Back in July 2017, satellites watched as an enormous iceberg broke free from Antarctica’s Larsen C ice shelf on the Antarctic Peninsula. The trillion-ton behemoth has been drifting for over three years now. While it stayed close to its parent ice shelf for the first couple of years, it’s now heading directly for a collision with South Georgia Island.
It could be a slow-motion collision, but a collision nonetheless. If it does collide with the island and its shallow sea-floor, it won’t be the first iceberg to do so. And if the first one was any indication, wildlife could suffer.
The ESA’s Copernicus Sentinel-1 satellite played a leading role in tracking the iceberg, named A68-A, as it slowly travelled toward South Georgia. A68-A is now only about 350 km away. There’s a possibility that the currents could change, and the iceberg could veer away from the island and be taken away to the northwest, where it would eventually break up. But there’s no guarantee.
A68-A is following a fairly standard route for icebergs that break off from the Larsen Ice Shelf. The leading image shows iceberg tracks in blue, as tracked by satellites over the years. Most icebergs pass by South Georgia uneventfully, but not all of them do.
Back in 1998, iceberg A38 broke off from Antarctica’s Filchner-Ronne Ice Shelf and eventually split into two pieces, A-38A and A-38B. Both bergs moved north along the Antarctica Peninsula. A-38A drifted north and broke into pieces harmlessly, but A-38B took a different path. It also broke into pieces, but a portion of it left open seas and grounded on the shallow waters on the east of South Georgia Island.
The seas around South Georgia are shallow; about 200 m in some areas. Image Credit: PT Fretwell et al,. Antarctic Science 2009, BBC.
That grounding was devastating for some wildlife. It parked itself on the foraging grounds for the island’s penguins and seals. It stayed there for months, and many of the young seal pups and penguin chicks died because their parents were unable to feed them often enough. They were forced to detour around the iceberg, meaning many young died on the beaches waiting for their parents to return for food.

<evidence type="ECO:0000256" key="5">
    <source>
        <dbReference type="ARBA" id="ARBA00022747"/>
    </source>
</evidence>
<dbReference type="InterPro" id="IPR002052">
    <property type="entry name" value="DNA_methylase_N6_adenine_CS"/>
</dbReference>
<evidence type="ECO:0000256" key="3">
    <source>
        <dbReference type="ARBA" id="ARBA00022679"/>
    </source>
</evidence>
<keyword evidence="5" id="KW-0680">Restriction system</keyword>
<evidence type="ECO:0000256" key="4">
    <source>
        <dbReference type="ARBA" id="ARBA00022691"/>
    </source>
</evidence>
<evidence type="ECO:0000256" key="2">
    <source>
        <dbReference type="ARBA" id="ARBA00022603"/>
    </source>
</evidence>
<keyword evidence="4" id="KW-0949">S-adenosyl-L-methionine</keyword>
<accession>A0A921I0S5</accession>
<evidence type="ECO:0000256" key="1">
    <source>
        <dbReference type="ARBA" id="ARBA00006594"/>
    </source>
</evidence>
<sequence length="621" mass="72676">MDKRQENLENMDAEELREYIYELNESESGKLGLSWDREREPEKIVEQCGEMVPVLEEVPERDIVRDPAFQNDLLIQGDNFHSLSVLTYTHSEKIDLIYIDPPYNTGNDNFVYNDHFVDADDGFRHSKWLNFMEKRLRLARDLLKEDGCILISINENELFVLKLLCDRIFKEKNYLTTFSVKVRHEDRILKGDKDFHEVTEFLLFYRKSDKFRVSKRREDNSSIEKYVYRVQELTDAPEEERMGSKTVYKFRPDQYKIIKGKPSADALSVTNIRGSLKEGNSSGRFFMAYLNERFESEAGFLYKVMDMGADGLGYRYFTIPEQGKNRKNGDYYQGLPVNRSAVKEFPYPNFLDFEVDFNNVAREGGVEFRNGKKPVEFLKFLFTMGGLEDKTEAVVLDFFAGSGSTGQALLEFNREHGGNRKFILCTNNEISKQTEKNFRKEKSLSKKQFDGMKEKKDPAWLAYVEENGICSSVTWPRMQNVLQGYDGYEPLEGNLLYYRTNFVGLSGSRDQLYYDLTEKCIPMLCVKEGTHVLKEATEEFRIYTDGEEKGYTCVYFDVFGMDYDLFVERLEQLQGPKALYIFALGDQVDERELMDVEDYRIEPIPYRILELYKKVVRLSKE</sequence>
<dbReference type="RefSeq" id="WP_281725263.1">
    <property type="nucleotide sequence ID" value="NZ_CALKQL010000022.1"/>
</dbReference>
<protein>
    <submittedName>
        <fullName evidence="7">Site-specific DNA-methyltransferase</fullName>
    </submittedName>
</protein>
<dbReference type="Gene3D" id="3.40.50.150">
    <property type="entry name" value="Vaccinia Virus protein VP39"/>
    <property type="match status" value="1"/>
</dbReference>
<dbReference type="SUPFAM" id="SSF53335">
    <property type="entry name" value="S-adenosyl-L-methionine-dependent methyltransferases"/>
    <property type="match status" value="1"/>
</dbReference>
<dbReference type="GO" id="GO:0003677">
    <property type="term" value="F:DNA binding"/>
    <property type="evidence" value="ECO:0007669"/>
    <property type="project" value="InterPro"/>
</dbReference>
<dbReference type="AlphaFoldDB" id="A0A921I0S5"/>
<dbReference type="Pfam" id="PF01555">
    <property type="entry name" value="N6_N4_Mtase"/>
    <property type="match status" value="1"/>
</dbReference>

In an interview with the BBC, Professor Geraint Tarling of the British Antarctic Survey said, “When you’re talking about penguins and seals during the period that’s really crucial to them – during pup and chick-rearing – the actual distance they have to travel to find food really matters. If they have to do a big detour, it means they’re not going to get back to their young in time to prevent them (from) starving to death in the interim.”
By 2005, the iceberg was broken up and gone.
A satellite image of iceberg A38 near South Georgia Island in 2004. Its arrival was devastating for some local wildlife. Image Credit: NASA/GSFC/MODIS
While that event was devastating for some wildlife, the new iceberg could be much more catastrophic. A68-A is the same size as South Georgia itself. Scientists are worried that if it grounds itself in shallow waters near South Georgia Island, it could stay there for 10 years. It’s easy to see how that could wreak inter-generational carnage on the seal and penguin populations there.
But there’s at least one reason to be hopeful. Though the seas around South Georgia are shallow, the iceberg itself may only draft 200 meters (656 ft.). It’s possible that it’ll float by the island completely, and loop around the island before drifting off to the northwest. Radar imagery also revealed a large crack in the iceberg, meaning wave action could break it apart sooner rather than later. “But it’s very difficult to say precisely what will happen,” Tarling told BBC News.
Fishing fleets will also be paying close attention to the iceberg’s path. The seas around South Georgia Island are home to important fisheries of Icefish, Krill and Patagonian Toothfish. These are some of the most well-managed and sustainable fisheries in the world. According to the Government of South Georgia and the South Sandwich Islands, “It is home to some of the best managed, most sustainable, fisheries in the world.”
There’s no risk to any people. Wildlife is the only real permanent population on the island. At one time, a whaling station operated there at Grytviken, the island’s best harbour. It also housed a research station and is the site of Ernest Shackleton’s grave. In current times cruise ships visit the area. Researchers also visit the island to study its wildlife and biodiversity.
A cruise ship visiting South Georgia Island. Image Credit: GSGSSI.